To positively prevent unit low oil pressure trips during transient events, it is necessary that dual SS accumulators are installed in critical equipment lube oil systems.
Even a properly designed lube oil system will eventually experience trips during transient events due to the following facts:
Installation of two stainless steel accumulators, each sized for four seconds of oil supply, will prevent unit low pressure trips and allow plant personnel to check accumulator pre-charge and bladder condition periodically (every three months) without taking the accumulator out of service.
It is also recommended that an orifice bypass line with a globe value be installed around (in parallel to) the accumulator supply line for personnel use to ensure that the accumulator is put back into service slowly to prevent a decrease in oil pressure. Oil systems can be easily modified for installation of an accumulator during a turnaround.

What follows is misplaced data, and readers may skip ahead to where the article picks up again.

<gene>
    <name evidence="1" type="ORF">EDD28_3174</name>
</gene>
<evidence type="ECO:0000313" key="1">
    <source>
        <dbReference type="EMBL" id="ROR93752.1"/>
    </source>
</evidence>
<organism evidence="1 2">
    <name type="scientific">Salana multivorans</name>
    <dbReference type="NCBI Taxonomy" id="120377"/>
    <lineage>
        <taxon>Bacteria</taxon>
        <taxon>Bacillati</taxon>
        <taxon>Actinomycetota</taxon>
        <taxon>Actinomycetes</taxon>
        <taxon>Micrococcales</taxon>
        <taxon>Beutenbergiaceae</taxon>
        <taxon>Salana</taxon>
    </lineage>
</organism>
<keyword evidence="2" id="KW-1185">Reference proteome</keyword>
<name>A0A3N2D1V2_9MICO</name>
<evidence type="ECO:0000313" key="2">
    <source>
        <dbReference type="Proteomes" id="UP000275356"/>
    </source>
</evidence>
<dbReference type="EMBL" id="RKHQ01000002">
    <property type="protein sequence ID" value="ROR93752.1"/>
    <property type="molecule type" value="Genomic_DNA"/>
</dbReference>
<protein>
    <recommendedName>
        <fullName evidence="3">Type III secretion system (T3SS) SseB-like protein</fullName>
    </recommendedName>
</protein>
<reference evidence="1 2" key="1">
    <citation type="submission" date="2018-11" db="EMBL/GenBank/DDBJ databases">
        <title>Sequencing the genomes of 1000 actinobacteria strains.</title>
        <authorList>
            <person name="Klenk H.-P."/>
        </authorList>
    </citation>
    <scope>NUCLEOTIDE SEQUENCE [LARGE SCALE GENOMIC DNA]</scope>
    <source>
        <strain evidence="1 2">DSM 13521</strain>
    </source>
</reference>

An accumulator is simply a vessel which compensates for rapid short term flow disturbances in the auxiliary system. Most accumulators contain blades. It is important to remember that transient disturbances are often of the order of microseconds, and usually less than five seconds in duration. The pre-charge pressure is set at the pressure that the volume of the accumulator flow is required in the system. (This value is usually around 60-70 percent of the normal header pressure in which the accumulator is installed.) The quantity of oil available from a pre-charged accumulator is extremely low.
Accumulators are often improperly sized because of the misconception that its stated size is in fact the capacity contained therein. The actual capacity in any accumulator is equal to the internal volume minus the gas volume over the liquid volume. Typically, these values are 50 percent of the stated capacity or less.
System reliability considerations
A number of reliability considerations are worthy of mention, concerning auxiliary system control and instrumentation.
Control valve instability